HB, Jonathan said ” investing in heat pump technology “. Heat pumps have evolved and will continue ( IMO )
BUT, everyone I have asked that has heat pumps ( me included ) agrees with you as far as their heating capabilities.
I will give you my numbers and efficiency opinion.
We heat ( condition, more like it ) one room furthest from the wood stove with a heat pump. It keeps it about 68*f ( that is being generous ) without having it maxed out. That adds about 20.00 per month in electric. We run it almost constantly the only time I shut it down is when it goes below zero.
In the summer it cools the whole house ( not a very hot house without ) with the option of closing the one room and having it chilly, for the same 20.00~30.00 per month. The whole house is only 1000sq.’ and basically 3 rooms. Insulated, but could be better.
Wood for me is the way to go, I love the heat and have the time to tend to it. We have the time and resources to cut our own wood. When we can’t it will still be my choice. Of course this is not practical for everyone.
We also have a Rinnai in the other room away from the stove ( next to room with heat pump ). We run that when it gets -5f or lower intermittently when needed. With propane cooking range and that heater we burned 30 gallons of propane this winter.
I am quite frugal ( ok, a cheapskate ) but I also like being warm and walking around my house in t-shirt and shorts.
I certainly agree, like solar, the shiny pamphlets are very misleading.
Sorry you had to find out the hard way.
I have heard the geothermal heat pumps heat a little better but the cost is much more also. ( I have no hands on experience with those )
Hello, I am from New Brunswick, I have been looking at all the previous statements, I would like to put my two cents in.
I have always have been interested in Heat Pumps, we as a child burnt wood as a central furnace heat source,
installed in 1979 we had a heat pump installed at a great price to this system of 25,000+ that could supply heat down to 0 degrees Celsius.
As an adult, I was part of a group that distributed domestic hot water heat pumps in 2007-2009 though out Atlantic Canada. We where on the edge of what heat pumps could do for us, as a culture, pushing into new frontiers, many investigating theories where explored, by my self and the parent company NYLE.of Bangor Maine.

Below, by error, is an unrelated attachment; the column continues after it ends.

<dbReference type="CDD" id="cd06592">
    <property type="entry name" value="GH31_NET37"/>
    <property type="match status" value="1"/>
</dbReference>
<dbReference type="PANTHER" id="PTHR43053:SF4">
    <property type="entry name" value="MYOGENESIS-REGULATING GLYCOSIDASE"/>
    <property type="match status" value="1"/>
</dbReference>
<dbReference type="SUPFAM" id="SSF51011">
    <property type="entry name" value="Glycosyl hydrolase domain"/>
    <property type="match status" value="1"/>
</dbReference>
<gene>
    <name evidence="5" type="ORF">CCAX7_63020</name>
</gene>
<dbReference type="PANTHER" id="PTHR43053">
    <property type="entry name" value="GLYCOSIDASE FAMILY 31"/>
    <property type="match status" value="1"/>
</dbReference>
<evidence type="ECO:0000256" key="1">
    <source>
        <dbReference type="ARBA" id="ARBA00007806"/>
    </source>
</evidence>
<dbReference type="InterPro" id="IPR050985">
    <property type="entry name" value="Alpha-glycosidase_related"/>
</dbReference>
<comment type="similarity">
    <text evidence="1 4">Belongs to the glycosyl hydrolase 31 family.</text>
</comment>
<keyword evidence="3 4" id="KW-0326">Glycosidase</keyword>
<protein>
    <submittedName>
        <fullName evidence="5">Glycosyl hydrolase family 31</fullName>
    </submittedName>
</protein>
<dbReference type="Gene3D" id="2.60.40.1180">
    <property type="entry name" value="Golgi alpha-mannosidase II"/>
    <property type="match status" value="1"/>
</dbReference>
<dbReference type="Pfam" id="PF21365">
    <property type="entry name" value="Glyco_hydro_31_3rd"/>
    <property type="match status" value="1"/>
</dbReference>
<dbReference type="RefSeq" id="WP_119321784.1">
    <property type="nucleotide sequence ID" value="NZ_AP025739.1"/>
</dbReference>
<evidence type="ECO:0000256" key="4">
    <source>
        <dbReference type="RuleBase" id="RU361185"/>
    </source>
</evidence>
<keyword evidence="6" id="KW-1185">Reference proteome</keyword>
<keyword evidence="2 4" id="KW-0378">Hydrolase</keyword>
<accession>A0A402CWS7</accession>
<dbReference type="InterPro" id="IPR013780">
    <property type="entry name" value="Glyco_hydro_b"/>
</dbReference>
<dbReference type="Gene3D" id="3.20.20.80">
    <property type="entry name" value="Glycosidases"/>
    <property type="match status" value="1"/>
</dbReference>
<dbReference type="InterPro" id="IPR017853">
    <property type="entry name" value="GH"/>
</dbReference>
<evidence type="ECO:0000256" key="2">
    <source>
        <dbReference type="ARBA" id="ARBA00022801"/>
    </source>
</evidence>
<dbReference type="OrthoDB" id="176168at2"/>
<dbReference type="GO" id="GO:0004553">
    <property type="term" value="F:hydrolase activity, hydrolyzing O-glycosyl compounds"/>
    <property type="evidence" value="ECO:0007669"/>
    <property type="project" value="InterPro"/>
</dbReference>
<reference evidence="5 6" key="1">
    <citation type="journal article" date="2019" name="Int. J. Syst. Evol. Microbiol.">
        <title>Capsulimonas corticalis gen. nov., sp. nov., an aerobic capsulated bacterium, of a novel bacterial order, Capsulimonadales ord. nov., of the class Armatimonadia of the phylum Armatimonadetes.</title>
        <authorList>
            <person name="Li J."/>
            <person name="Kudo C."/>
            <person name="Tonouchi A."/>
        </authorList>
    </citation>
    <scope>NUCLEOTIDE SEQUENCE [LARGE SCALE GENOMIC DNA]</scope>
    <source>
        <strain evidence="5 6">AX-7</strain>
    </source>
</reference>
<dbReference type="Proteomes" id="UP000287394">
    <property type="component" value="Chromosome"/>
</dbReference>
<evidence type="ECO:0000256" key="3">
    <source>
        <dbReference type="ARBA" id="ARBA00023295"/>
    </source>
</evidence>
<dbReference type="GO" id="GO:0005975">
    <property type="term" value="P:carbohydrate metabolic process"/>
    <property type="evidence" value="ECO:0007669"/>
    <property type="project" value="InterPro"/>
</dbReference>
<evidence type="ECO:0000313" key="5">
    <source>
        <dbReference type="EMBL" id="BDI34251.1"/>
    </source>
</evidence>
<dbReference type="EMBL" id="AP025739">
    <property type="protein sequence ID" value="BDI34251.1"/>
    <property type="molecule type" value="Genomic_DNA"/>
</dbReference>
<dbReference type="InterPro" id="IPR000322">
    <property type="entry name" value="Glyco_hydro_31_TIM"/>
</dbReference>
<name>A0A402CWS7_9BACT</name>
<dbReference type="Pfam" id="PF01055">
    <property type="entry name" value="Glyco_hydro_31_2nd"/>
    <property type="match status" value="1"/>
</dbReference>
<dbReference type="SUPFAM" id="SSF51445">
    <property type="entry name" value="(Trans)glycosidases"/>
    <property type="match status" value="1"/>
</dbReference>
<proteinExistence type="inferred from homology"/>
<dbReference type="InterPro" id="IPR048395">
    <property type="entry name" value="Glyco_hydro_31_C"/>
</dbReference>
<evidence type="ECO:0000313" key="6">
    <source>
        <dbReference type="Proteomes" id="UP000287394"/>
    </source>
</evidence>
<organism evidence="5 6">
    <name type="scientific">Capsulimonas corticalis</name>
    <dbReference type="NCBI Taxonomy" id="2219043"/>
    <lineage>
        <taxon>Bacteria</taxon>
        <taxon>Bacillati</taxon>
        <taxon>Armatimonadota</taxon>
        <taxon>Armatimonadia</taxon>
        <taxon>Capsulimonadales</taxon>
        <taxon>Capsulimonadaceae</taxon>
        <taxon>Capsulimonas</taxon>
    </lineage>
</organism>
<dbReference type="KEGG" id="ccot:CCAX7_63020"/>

I know first hand that oil heat is the easiest and cheapest to install, the least complicated, compared to the yearly work of wood and complexity of heat pump tech, What i can tell you is this, we have been trying to use renewables like wind, hydro dam, and solar to produce electicity, and to that end. The less you use the less you need to pay for.
In New Brunswick, I am paying 10.+ CENTS/ KWH. THIS PRICE IS CONSTANTLY GOING UP.
Mostly due to the cost of infrastructure to support sending energy created here outside our country to yours.for higher profits to the utility, that is supposed to be publicly owned, N.B.power.
We have two main sources currently a nuclear plant at point Lapro. and Hydro from northern Quebec.
COAL was as well as oil (diesel generators ) used to back up during peak periods.
Water is constant in Canada as well as wind, solar not so much. And yes we have trees, the Transmission of energy is the greatest tragedy of all, line losses are inherent and longer the distance the greater the losses.
What would I like to see, As a Canadian, let us use our own energy, to the most productive and safe way for the environment as possible, and please make your own? and at the same time use your own water and resources inside your borders as well as food, and trees for lumber, and potash for crops, and aluminum and steel.
The economies of both our nations are driving exports and the people are suffering because of the greed of the governments and a few of the richest, not the masses. AND the planet.
Without a change in how all things are done fundamentally, there will never be equality and balance of the Economies and Climate Change Challenges we all must face.
P.S. HEAT PUMPS now can be totally solar powered. and off-grid and even battery backed up for power outages due to grey outs and storms. They can now operate in all temperatures and now heat water and air.
Education is the key, how we use it is the power to turn that key. THANK YOU. Kier Mizuik
I found a lot of this and the comments informative. But with regard to Jonathan’s statement—
“ In fact, if we are serious about climate change, we should not encourage more electrical consumption by offering lower rates. On the contrary we should be investing in ways to reduce consumption.”
If Maine is going to address climate change by shifting from fossil fuel reliance to electrical power for transportation, heating and cooling, I don’t see how consumption-reduction of electricity is going to be possible without shrinking the state’s economy and quality of life, and without turning our politics even more toxic.